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U.S. candidates' responses to Brussels terrorism speak volumes

Voters can learn a lot about candidates based on how they respond to crises. We learned an awful lot this morning, for example.
Republican presidential candidates Donald Trump and Sen. Ted Cruz (R-TX) speak during a commercial break in the sixth Republican presidential debate in North Charleston, S.C., on Jan. 14, 2016. (Photo by Scott Olson/Getty)
Republican presidential candidates Donald Trump and Sen. Ted Cruz (R-TX) speak during a commercial break in the sixth Republican presidential debate in North Charleston, S.C., on Jan. 14, 2016.
Much of the world's focus has shifted to Brussels today, where ISIS has claimed credit for a brutal terrorist attack that has left at least 31 people dead, wounding dozens more. The Belgian capital has gone into lockdown and all public transportation has closed.
President Obama responded to the terrorist violence, saying in public remarks this morning that Americans "stand in solidarity" with the people of Belgium in "condemning these outrageous attacks against innocent people." He added, "We'll do whatever is necessary to support our friend and ally Belgium to bring to bring justice to those responsible. We must unite and be together regardless of nationality, race or faith in fighting against the scourge of terrorism."
Those who hope to succeed Obama in the White House delivered responses of their own. Bernie Sanders, for example, said in a statement, "Today's attack is a brutal reminder that the international community must come together to destroy ISIS. This type of barbarism cannot be allowed to continue." Hillary Clinton said the terrorists' campaign "of hate and fear will not succeed," because we "will not be intimidated by these vicious killers."
Clinton, who also ruled out torture and said closing the U.S. border is unrealistic, added, "These terrorists seek to undermine the democratic values that are the foundation of our alliance and our way of life, but they will never succeed. Today's attacks will only strengthen our resolve to stand together as allies and defeat terrorism and radical jihadism around the world."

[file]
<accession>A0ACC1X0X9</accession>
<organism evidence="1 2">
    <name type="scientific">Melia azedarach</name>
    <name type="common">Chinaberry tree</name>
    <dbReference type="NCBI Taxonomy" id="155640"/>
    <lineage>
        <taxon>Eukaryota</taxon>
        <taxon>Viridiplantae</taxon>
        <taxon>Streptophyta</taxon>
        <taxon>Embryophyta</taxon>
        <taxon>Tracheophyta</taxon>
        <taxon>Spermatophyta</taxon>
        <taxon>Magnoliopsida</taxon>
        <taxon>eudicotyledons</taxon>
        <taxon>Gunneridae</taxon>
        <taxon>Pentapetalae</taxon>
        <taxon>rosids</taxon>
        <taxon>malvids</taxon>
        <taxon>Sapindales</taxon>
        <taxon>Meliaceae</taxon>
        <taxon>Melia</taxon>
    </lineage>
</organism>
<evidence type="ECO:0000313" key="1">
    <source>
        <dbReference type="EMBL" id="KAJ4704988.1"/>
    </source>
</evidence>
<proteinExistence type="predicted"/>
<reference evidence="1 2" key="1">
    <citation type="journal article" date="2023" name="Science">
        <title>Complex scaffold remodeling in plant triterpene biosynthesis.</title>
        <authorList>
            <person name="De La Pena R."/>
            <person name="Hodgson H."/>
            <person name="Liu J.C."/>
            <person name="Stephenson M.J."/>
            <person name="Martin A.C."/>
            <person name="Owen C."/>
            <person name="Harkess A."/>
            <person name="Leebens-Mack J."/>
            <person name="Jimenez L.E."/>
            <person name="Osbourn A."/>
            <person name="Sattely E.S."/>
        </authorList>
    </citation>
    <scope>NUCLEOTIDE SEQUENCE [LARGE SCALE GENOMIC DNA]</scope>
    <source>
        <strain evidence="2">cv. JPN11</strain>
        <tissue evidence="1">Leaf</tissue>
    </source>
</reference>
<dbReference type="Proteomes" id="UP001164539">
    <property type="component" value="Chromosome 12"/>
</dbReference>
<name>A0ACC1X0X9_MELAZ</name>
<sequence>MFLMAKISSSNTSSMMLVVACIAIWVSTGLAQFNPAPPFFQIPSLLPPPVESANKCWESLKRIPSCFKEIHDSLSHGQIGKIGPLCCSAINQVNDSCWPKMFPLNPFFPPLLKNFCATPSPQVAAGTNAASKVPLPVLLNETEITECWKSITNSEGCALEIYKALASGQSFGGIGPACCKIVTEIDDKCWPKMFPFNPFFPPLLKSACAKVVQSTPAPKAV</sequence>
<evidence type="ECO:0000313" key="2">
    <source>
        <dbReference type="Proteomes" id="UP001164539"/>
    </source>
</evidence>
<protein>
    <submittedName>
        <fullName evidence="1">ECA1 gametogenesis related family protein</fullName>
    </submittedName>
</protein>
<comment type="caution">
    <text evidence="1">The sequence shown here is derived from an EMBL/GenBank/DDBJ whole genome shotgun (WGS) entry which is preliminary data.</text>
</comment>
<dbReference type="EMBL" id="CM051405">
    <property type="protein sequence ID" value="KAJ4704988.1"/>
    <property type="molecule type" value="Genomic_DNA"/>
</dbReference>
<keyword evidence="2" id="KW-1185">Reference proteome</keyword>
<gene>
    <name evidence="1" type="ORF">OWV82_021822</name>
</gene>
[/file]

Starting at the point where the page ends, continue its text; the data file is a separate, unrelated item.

But did you happen to catch Ted Cruz's official written statement? Consider this excerpt:

"We need to immediately halt the flow of refugees from countries with a significant al Qaida or ISIS presence. We need to empower law enforcement to patrol and secure Muslim neighborhoods before they become radicalized. "We need to secure the southern border to prevent terrorist infiltration. And we need to execute a coherent campaign to utterly destroy ISIS. The days of the United States voluntarily surrendering to the enemy to show how progressive and enlightened we are at an end. Our country is at stake."

It's the kind of statement that reinforces fears that Cruz just doesn't respect American voters enough to treat them like adults.
Blocking refugees fleeing terrorist violence is, of course, exactly what terrorists want us to do. What's more, the idea that the United States is "voluntarily surrendering" to terrorists is obviously insane and the kind of comment a politician makes when he assumes voters are fools.
But I'm especially interested in hearing more about how a Cruz administration would "empower law enforcement to patrol and secure Muslim neighborhoods." Fascinating. Tell me more.
For example, how would Cruz determine what a "Muslim neighborhood" is? How many Muslim Americans does it take, exactly? Is it every community with a mosque? Is it constitutional for public officials to dispatch law enforcement to "patrol and secure" American neighborhoods based on the religious beliefs of some of its residents?
And what would law-enforcement officials do in these areas, exactly? After a neighborhood has been "secured" to Cruz's satisfaction, does the Republican envision a semi-permanent police presence to monitor Americans in the area based on their faith, or can the American neighborhood eventually go back to normal, everyday life without police monitoring?
According to Cruz, once the government dispatches law enforcement to "patrol and secure" neighborhoods with Muslim Americans, the plan would be to prevent radicalization. One wonders if he realizes the extent to which such a plan actually encourages the opposite.
As for the GOP frontrunner Cruz is trying to catch, Donald Trump reiterated his support this morning for the United States embracing torture and closing its borders -- which is pretty much what everyone expected the amateur candidate to say.